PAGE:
The Knowledge Future: Intelligent Policy Choices for Europe 2050
I was part of an Expert Group which was tasked with tackling this theme for the European Commission.
The report from the Expert Group asks – how do ideas become reality? The whole process of transforming knowledge – creating it, sharing it, and using it – has become important to policy makers. They see it as connected somehow with how rich we are, how competitive Europe can be, how healthy or happy our citizens are, and how sustainable our world will be. It looks at the future of this knowledge engine – towards the challenges of 2050. It recommends steps to ensure that, through maintenance of a robust system for transforming knowledge into action, Europe’s citizens are better off, rather than worse off, in that distant future.
Vital to that system is the ‘knowledge triangle.’ The acts of learning, discovering and innovating all go together, like three pistons in an economic engine. Education, research and innovation; universities, laboratories and companies; academics, researchers and entrepreneurs – all are part of an engine that, if well managed, creates wealth, jobs, growth and, if one is an optimist, social progress. Europe today has many such triangles, of varying strength, specialisation and fecundity.
They include very large, multi-disciplinary agglomerations of big universities, companies and agencies; specialised but no-less dynamic sectoral hubs; and rising new centres. Increasingly, they interconnect: Indeed, EU initiatives like the Framework Programmes or, within them, the European Institute of Innovation and Technology, include linkage as an aim. But despite these centres individual vibrancy, many policy makers share an overriding concern that they aren’t enough: That competition from the US, China, India and elsewhere risks leaving Europe behind – and that the difficulties coordinating and managing a European response are enormous.
At least three major trends are destabilising the status quo in Europe’s knowledge system.
Globalisation is one. As the world gets more inter-connected, and economic competition expands, the way we learn, discover or innovate will change, and the impact will hit home faster and harder.
Demographic change is another. The move to cities, the ageing population, the shifts in family size and social norms – all will alter what we expect and can do in education, research and innovation.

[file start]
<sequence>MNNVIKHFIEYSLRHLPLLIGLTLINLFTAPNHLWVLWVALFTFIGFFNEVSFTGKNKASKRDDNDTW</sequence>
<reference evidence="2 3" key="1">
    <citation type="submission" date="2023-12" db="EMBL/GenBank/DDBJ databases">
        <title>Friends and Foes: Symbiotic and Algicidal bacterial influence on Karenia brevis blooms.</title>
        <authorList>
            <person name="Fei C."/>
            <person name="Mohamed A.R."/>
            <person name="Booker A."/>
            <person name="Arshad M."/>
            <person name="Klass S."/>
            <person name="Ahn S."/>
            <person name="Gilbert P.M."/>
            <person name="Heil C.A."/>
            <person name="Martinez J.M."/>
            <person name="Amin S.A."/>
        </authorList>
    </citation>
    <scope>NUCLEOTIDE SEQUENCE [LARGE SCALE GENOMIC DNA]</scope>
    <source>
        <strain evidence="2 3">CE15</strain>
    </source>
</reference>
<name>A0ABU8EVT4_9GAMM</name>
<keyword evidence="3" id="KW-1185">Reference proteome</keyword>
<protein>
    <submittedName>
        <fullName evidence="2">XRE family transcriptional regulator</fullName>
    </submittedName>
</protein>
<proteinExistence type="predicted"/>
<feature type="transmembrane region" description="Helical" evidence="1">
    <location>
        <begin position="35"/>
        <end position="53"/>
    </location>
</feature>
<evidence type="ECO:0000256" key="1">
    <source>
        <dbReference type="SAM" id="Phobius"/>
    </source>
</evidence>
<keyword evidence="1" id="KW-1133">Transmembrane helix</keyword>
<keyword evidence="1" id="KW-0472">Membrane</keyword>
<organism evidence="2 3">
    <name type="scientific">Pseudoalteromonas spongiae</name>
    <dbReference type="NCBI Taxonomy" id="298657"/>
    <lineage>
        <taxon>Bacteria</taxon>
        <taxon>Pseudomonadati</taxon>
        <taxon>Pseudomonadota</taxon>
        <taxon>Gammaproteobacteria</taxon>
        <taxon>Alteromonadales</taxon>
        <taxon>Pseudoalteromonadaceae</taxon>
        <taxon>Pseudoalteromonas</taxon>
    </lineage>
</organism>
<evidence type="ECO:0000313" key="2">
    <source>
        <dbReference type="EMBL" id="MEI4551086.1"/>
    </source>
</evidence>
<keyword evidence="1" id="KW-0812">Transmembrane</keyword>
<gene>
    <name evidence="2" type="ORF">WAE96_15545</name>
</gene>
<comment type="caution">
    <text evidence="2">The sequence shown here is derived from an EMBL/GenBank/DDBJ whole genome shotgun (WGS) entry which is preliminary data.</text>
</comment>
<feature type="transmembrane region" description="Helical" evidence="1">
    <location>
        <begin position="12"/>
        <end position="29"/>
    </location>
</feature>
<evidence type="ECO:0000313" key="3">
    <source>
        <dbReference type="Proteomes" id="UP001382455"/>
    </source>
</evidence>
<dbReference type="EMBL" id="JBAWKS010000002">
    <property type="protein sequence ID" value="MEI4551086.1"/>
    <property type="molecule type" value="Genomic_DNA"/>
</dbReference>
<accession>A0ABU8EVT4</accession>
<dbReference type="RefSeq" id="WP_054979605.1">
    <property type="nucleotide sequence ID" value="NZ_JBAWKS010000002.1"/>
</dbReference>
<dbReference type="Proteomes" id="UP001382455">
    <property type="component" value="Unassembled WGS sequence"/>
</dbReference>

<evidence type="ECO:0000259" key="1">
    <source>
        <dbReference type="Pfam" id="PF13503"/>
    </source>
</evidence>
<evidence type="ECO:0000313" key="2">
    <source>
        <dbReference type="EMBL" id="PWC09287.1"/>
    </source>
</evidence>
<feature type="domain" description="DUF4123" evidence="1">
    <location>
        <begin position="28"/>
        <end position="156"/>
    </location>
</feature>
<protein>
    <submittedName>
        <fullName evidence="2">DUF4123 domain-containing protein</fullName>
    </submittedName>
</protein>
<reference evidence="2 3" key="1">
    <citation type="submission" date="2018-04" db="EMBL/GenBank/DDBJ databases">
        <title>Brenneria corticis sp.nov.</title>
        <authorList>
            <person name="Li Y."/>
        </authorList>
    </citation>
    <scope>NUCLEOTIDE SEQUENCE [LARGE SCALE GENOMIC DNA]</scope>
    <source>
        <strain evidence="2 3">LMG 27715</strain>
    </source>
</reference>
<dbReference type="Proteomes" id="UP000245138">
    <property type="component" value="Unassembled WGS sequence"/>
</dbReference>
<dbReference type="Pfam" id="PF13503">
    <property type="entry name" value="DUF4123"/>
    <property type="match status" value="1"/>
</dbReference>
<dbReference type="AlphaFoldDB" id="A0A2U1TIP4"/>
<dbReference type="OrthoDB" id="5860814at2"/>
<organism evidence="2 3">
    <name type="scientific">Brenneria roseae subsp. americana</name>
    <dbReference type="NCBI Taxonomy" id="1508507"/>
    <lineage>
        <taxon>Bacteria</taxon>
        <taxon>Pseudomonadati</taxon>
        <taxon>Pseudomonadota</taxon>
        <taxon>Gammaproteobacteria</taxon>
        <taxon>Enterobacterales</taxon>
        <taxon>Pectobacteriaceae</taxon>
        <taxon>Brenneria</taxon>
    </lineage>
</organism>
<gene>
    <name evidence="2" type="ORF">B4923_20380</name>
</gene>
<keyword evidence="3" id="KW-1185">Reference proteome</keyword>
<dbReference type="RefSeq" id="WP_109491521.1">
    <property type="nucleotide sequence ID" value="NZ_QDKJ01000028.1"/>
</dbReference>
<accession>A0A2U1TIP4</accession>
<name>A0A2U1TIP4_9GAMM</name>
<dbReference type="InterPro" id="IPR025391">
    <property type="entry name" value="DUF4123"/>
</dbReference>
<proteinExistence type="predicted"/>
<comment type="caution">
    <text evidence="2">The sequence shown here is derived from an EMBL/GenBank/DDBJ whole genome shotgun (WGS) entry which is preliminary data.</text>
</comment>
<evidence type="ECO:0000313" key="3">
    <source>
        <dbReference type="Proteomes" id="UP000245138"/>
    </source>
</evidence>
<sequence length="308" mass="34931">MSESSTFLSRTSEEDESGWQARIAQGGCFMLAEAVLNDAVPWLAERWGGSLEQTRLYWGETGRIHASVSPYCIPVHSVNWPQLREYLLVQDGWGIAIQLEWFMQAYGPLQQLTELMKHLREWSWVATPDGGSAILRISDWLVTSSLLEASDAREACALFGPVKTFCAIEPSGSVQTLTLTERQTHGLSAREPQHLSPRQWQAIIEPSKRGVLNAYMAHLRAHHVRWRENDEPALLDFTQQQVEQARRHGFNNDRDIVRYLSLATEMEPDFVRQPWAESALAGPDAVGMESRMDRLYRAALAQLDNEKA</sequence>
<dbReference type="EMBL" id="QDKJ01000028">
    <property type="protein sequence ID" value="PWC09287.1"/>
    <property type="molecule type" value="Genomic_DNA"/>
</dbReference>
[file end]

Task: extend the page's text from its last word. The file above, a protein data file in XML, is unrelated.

And technological change is accelerating. Just 35 years ago came text editors. Now: gene editing. By 2050, what next? Each invention, coming faster and faster, changes not only our society and economy, but also our expectations and the way we work in education, science and business.
How will Europe cope with these changes? Can we continue to play a key role in the global generation, spread and use of knowledge? Can we use the knowledge system to improve our lives, integrate our societies, preserve and improve our environment?
The report makes policy recommendations to the Commission under three headings –
- An open innovation system – including re-thinking intellectual property laws
- Flexibility and experimentation in innovation – including new economic analysis metrics
- European-level co-operation – better to hang together than hang separately.
As Commissioner Moedas says in the foreword:
“Globalisation, demographic changes and technological advances pose important challenges and opportunities for research and innovation in Europe. By reflecting on the trends and articulating scenarios, this report helps us think differently about European policies in the medium to long term.
In Europe we need to:
- Create the necessary conditions to capitalise on the results of research and innovation;
- Boost excellence in cutting-edge, fundamental research;
- Reinforce our international engagement through science diplomacy.
On this basis, I have set my priorities to be Open Innovation, Open Science, and Open to the World.”
The report is available on the EC’s web site at https://ec.europa.eu/research/pdf/publications/knowledge_future_2050.pdf
Gill Ringland, SAMI Fellow and CEO.
The views expressed are those of the author and not necessarily of SAMI Consulting.